Art and the apocalypse: do artists and writers have a duty to raise the alarm?

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Posted Apr 22 2015 by Paul Jennings of Criafolen
dead fish

Sometime last year I took my youngest son for a walk along the beach. I’d been reading an article about climate change and the acidification of the oceans. Bad timing you might call it.

So there we were, by the seaside in the sunshine, a middle-aged man seeing through his eyes an unfolding catastrophe, and his little boy experiencing instead, just as his father had done decades earlier, the sheer joy and excitement of that environment, a wide open place, with a view to conjure distant adventure, and where the elements bring every sense to life; where every rockpool promises discovery.

When we got home I stood at the kitchen window, and I cried. Maudlin eh?

Anyway, out of that came a short story; out of that and a whole host of other things. Then I wrote a novella. It needs editing. It’s hanging around my neck like an albatross at the moment.

Which nautical note brings me back to the theme of the work itself. It’s an end-of-the-world-as-we-know-it story, its recurring theme is the dead ocean which provides the backdrop to the plot. It might not be great literature, but it is art; it’s art inspired by ecological crisis.

The fragility of the oceans has been clear for some time. A deadly combination of climate change and nutrient-rich pollution is rapidly creating the conditions for a mass extinction, one that would leave the oceans devastated with knock-on effects for all of Earth’s ecosystems.

I wanted to write something relevant; speculative fiction that would engage with real world problems, but I admit that I didn’t expect such a flurry of bad news in the months after I completed the first draft. I find the combination of my satisfaction with having written something pertinent to Our Common Future, and fear at what that future holds, a little sickening. I want to have my novella published; I like the story. I don’t want to live in the world that it describes.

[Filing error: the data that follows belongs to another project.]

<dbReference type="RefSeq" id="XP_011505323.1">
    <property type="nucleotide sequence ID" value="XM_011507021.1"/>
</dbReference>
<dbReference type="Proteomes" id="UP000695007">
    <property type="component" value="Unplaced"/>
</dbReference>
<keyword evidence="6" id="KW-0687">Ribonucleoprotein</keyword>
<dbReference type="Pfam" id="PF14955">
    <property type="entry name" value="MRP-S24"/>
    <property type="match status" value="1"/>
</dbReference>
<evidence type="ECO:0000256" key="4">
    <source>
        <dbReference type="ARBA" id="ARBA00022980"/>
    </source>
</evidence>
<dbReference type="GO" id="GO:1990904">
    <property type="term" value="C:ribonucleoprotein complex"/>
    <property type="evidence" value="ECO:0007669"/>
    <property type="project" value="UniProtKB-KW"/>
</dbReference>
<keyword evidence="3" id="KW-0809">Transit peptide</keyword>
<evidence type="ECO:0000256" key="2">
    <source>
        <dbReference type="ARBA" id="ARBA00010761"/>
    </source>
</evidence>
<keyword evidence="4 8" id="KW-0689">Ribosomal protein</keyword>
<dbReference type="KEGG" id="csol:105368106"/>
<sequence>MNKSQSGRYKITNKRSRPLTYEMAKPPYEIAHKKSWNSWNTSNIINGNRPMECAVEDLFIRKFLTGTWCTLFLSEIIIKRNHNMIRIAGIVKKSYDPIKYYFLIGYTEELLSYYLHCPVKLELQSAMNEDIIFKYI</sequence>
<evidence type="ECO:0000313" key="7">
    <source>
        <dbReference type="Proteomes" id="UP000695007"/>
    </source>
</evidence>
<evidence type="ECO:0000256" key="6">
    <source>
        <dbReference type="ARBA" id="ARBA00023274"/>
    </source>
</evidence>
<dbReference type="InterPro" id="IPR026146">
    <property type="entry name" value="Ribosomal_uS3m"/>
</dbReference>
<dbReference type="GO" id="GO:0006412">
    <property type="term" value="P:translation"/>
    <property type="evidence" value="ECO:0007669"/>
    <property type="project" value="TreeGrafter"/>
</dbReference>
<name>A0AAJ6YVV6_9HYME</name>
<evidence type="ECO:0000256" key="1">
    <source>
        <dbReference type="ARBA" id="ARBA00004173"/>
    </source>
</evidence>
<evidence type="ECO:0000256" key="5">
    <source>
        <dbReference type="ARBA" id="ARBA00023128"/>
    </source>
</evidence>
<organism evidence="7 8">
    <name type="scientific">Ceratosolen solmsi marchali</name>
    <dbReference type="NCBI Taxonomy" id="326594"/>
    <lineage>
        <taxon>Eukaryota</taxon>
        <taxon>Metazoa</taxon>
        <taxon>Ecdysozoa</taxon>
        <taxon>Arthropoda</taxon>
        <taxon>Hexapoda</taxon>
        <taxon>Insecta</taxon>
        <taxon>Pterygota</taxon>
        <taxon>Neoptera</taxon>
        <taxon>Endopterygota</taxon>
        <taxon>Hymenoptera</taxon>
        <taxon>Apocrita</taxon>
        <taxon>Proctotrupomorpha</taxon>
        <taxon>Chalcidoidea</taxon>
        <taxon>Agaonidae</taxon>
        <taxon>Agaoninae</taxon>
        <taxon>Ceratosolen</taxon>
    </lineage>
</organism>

Just last week you could have read about the crises facing marine ecosystems in The Ecologist and in The Guardian to name but two sources. For more science of course, and also from last week, you might have seen this in Nature.

Leaving aside for now the question of whether we should be adapting our exploitation of the seas to take account of changing conditions, or stopping the destructive harvesting of the oceans altogether, what interests me is the extent to which people may or may not have even taken notice up to now of how the seas are dying.

I have argued with other writers that the most important subject by far for artists these days is the ecological crisis. Often my rants have been met with blank looks, sometimes with a little mild hostility, or dismay that I could suggest that writers and artists should engage above all else with what’s happening to the Earth. Of course there are lots of artists who are doing just that (like The Dark Mountain Project), just as there are many activists who know precisely and in greater detail than I do what is happening to the Earth’s marine environments. In a way though, the engaged folk are less interesting to me than the ones who read my novella or my short stories and ask me why I’m writing this dark stuff; whether I’m seriously worried about something that couldn’t possibly happen in my lifetime. These are the people, the educated and the urbane people who interest me the most.

They have no idea what time it is. How late it has grown.